NASHVILLE—The Tennessee Fish and Wildlife Commission established the 2017-18 waterfowl and other migratory bird hunting seasons at its Feb. 16-17 meeting. The meeting was held at the Tennessee Wildlife Resources Agency’s Region II Ray Bell Building.
The TFWC approved the TWRA’s recommendation to establish an operational sandhill crane hunting season. For the past four years, an experimental sandhill crane hunting season has been held in a limited area in East Tennessee. TFWC also approved the TWRA’s recommendation to expand the season statewide.
For the East Tennessee sandhill hunting zone, there will be 1,200 tags issued to 400 hunters. For statewide, there will be 1,119 tags available at one tag per hunter. The East zone will have a hand-held drawing in early August while the statewide season tags will be issued by computer drawing at a date to be announced later.
The commission approved the TWRA’s proposal for a two-week shift in the American Woodcock season. The change moved the season from an October start to the second Saturday of November. Other traditional migratory game bird seasons will remain intact with only date changes and these will be posted on the TWRA website in early May.
There is a change in bag limits for northern pintails. There will be a reduction from two to one pintail daily. The black duck bag limit will see its first increase in more than 30 years, going from one bird to two per day.
The commission had asked the TWRA to investigate the potential cost of implementing a big game harvest survey, and a tagging program that was once used statewide. The agency presented four tagging options with no action being taken.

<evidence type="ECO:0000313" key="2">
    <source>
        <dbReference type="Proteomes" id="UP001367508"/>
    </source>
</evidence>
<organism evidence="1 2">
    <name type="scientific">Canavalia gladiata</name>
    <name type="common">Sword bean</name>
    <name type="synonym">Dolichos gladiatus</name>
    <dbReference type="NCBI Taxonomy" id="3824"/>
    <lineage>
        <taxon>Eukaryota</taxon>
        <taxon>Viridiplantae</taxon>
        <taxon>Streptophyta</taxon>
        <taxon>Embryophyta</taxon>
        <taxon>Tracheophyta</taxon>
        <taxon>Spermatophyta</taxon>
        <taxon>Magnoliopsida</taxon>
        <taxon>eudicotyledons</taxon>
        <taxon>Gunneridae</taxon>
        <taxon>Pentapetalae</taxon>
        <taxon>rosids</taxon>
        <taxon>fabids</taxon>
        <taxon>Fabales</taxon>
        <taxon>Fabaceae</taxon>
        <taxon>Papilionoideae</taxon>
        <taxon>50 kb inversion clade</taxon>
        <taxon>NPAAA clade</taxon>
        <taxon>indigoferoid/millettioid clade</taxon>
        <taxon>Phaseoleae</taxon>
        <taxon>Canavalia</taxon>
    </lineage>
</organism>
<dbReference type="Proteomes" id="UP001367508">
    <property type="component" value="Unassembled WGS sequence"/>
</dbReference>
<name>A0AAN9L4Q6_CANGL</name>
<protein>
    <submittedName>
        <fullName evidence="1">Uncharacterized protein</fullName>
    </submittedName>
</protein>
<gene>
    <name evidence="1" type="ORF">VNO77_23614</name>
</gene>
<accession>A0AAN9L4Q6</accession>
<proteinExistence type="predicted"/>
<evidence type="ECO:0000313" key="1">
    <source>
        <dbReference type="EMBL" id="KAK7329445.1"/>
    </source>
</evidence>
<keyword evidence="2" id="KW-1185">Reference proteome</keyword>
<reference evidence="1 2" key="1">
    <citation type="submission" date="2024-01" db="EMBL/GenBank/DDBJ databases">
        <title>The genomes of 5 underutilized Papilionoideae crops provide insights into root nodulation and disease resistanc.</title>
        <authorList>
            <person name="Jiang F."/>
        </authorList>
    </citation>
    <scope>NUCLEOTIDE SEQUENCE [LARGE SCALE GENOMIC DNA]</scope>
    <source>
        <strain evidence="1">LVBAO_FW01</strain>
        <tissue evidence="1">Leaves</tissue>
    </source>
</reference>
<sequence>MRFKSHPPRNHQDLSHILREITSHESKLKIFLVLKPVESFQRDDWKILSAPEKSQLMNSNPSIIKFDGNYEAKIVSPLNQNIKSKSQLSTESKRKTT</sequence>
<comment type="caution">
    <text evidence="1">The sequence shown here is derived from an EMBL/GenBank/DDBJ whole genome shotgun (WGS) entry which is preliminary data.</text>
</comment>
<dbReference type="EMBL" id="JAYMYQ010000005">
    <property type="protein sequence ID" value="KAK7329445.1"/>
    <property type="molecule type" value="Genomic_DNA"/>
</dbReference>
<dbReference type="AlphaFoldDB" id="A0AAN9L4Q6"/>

Joe Benedict, Assistant Chief of Wildlife and Forestry, provided an overview of several alternative big game harvest tagging options and a harvest survey along with cost estimates that could be considered to achieve the goals of improved game check-in compliance and more precise harvest data. The commission chose not to take action on any of the options.
Budget expansions passed by the commission included a five-year contract with the University of Tennessee for services of an extension wildlife veterinarian to address the growing demand of professional wildlife disease work. Also approved was a two-year increase in funding to Ducks Unlimited/Canada for wetlands restoration work that helps breeding waterfowl that migrate through Tennessee. In addition, other expansions were a black bear research project expansion in the Gatlinburg-Great Smoky Mountains National Park area, and another to accept funds from the U.S. Fish & Wildlife Service for private lands habitat improvement for species of conservation concern.
Special to the Express.